Primary care personnel commented on the need for appropriate work environments. A majority reported that motivation of the primary care personnel to participate in the CRC screening program was key to successful implementation of the program.
Some community participants reported that knowing someone affected by cancer, particularly a family member or a close friend, would be a motivation to participate in cancer screening. Social support was also considered an important facilitator. Many reported that it would be easier for them to participate in screening if a family member or friend encouraged them to do so or shared with them a personal positive experience. “The family sometimes encourages you. Family support is important to encourage you” (Female community participant)
Almost all participants expressed that access to information on CRC and the benefits of screening is an important facilitator. The community participants were very interested in receiving more information about CRC screening and prevention. The information they received in the focus groups made them feel at risk for CRC (risk perception) and in control of detecting it early (perceived benefit of screening test); several mentioned this information as a motivation to participate in CRC screening. Other potential facilitators were that the participants perceived sample collection for the FIT test and return of the kit to the health center as simple procedures. Knowing that the test could be done at the privacy of their homes was seen as an advantage. “The test is not difficult. I can do it by myself and nobody will know, nobody will notice. I take my test where I have to and done” (Female community participant). Finally, having personal experiences with serious illnesses came up as a facilitator. Some participants reflected upon their own negative health experiences and said that they were willing to participate in any screening activity that would prevent them from additional suffering due to health issues.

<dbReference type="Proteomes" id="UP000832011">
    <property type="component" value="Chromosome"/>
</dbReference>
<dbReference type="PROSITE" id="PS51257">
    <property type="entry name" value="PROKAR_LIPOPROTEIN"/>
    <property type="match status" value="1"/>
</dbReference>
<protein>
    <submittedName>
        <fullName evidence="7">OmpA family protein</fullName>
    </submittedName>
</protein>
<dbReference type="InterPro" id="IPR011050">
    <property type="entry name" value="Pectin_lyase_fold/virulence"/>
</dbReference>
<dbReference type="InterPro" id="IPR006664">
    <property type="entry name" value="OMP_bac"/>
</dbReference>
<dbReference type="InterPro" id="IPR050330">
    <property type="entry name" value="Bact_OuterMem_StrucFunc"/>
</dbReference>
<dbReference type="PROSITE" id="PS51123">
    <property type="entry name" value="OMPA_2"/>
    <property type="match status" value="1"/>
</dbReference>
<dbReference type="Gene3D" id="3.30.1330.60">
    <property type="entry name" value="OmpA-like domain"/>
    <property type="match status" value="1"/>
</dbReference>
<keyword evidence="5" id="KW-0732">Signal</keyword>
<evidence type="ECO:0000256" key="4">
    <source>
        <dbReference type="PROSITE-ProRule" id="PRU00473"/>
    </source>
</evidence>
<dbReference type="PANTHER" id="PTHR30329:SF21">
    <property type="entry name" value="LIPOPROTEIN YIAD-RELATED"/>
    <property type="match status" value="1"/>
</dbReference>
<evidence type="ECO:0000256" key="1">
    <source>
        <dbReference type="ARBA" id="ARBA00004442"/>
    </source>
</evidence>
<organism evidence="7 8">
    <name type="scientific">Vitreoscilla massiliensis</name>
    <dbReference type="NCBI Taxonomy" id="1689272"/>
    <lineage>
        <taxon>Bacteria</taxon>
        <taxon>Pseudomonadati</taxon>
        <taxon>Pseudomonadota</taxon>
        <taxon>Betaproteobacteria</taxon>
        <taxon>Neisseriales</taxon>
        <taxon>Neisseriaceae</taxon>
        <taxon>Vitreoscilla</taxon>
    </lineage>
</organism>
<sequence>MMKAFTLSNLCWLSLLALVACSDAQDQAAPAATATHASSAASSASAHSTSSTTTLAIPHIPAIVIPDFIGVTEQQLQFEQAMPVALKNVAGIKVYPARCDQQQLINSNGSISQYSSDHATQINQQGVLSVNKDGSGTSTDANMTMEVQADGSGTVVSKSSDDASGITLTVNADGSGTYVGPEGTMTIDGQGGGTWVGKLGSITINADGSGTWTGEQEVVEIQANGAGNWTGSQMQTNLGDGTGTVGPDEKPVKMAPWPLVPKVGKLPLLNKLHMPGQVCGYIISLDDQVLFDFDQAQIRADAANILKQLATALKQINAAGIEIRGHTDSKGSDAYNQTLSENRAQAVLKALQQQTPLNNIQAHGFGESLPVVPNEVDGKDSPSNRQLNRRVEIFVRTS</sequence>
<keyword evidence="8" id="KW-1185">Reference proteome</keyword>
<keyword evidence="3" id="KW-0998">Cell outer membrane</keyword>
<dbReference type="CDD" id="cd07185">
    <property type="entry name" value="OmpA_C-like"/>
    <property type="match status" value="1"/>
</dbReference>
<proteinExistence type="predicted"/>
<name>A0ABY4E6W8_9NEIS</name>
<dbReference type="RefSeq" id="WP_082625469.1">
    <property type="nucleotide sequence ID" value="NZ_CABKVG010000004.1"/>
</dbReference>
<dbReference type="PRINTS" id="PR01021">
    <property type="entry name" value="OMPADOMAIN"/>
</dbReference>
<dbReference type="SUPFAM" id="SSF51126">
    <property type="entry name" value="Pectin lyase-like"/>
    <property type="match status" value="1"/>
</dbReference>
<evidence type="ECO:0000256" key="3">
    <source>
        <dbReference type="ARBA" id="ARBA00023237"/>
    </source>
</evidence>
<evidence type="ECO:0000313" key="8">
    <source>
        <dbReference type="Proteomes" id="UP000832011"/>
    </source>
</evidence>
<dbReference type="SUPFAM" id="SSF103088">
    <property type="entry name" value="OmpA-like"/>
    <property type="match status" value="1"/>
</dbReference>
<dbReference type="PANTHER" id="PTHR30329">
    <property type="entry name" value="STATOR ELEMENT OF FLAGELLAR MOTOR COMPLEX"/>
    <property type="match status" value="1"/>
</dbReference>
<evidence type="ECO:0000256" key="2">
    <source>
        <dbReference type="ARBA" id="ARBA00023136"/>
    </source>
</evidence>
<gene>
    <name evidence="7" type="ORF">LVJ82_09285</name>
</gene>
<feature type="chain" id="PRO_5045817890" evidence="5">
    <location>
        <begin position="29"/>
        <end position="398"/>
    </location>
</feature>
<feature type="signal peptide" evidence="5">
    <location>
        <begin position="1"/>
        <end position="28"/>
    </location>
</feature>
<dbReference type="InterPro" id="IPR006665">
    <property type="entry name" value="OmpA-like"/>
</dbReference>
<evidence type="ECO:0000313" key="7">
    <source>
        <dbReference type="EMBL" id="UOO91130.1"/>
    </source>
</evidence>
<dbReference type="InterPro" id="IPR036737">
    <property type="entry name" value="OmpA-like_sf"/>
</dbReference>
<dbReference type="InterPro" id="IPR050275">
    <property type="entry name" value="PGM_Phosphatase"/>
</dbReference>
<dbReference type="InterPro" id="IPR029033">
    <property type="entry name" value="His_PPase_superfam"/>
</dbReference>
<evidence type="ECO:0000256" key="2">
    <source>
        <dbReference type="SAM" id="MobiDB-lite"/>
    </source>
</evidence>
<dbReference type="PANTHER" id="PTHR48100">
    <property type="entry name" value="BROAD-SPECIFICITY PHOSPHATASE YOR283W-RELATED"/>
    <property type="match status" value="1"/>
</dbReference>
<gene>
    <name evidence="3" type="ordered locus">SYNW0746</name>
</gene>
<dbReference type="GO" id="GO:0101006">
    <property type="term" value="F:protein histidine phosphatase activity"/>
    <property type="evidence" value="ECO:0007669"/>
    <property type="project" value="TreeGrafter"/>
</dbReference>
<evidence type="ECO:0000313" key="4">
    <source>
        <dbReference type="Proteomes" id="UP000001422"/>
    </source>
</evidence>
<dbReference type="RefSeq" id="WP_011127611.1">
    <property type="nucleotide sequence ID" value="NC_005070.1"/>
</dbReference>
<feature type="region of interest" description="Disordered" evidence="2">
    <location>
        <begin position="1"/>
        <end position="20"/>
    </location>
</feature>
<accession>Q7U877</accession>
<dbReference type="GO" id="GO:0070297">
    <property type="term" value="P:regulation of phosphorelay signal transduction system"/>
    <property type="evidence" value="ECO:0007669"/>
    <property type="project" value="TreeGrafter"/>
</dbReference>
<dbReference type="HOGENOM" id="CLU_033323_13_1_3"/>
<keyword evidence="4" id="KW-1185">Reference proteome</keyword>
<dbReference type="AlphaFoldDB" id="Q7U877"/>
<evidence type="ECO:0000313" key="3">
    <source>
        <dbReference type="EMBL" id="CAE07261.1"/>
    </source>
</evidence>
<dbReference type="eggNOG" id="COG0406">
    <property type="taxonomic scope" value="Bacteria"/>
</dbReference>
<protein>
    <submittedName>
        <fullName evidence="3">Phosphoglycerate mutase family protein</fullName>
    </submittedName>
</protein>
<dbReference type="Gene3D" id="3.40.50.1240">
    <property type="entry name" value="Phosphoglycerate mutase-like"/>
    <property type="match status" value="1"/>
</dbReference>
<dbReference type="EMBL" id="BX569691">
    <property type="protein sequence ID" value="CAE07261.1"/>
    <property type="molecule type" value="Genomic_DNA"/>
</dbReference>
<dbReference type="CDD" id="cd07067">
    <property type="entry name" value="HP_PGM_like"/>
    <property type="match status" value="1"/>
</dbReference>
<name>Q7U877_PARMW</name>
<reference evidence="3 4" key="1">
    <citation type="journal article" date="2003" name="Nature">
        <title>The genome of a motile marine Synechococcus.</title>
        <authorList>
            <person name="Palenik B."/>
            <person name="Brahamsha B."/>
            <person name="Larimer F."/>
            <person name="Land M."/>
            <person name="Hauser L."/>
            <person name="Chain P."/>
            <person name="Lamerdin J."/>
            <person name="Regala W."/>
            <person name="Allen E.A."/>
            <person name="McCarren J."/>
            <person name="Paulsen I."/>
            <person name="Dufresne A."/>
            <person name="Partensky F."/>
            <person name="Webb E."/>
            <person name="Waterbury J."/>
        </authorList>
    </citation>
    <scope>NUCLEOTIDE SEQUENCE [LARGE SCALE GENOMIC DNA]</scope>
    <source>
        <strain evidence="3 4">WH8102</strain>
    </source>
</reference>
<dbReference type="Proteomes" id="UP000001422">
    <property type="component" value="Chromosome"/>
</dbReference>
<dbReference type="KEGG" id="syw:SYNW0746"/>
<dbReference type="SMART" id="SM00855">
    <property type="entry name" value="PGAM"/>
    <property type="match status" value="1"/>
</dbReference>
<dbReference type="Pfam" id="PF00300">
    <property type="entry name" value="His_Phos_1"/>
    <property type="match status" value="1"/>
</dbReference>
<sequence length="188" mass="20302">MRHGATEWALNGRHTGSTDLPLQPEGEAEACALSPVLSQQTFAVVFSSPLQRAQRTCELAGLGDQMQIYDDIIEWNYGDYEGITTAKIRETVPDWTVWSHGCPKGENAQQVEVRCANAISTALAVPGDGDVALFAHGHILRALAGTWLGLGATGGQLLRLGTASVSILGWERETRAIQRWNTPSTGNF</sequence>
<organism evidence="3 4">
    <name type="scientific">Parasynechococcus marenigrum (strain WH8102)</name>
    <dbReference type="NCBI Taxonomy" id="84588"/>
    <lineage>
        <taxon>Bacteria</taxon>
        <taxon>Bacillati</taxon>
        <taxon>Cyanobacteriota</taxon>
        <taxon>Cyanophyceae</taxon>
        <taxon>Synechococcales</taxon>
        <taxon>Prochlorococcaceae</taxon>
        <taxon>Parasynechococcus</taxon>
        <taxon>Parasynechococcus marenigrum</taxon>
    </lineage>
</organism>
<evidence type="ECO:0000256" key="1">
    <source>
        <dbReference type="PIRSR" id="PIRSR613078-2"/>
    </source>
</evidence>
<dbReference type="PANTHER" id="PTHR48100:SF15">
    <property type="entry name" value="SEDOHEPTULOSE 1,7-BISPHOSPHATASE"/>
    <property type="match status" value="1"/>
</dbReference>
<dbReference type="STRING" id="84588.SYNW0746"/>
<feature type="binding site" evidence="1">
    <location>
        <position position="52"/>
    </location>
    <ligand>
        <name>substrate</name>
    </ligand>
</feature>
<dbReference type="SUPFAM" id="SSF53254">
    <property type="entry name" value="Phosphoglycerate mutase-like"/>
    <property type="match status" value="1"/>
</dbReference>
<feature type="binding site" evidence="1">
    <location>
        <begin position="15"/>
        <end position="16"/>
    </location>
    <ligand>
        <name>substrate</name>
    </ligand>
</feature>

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Perceived useful implementation strategies to promote CRC screening
Participants also mentioned several implementation strategies that could enhance CRC screening uptake. All types of participants recurrently mentioned that for CRC screening participation to be successful, FIT tests and colonoscopies should be offered at no cost. Additional suggestions for implementation strategies highlighted the importance of involving community-based clinics, including: (1) promotion of CRC screening at local community clinics; (2) recommendation of CRC screening to all patients older than 50 years by primary care physicians; (3) availability of the FIT kits at the local clinic; and (4) ability to receive completed FIT samples at the local clinic. For uptake of colonoscopy, several community participants suggested the procedure be done by a physician of the same gender. Health workers at the Endoscopy Unit suggested mass media campaigns to inform the general population about the benefits of CRC screening and who should be screened. In order to improve their CRC screening knowledge and communication skills, primary care personnel suggested the use of short informative videos. Also, they commented on the importance of observing others to learn medical procedures, which could also be applied to learning to more effective communication skills to explain and promote CRC screening.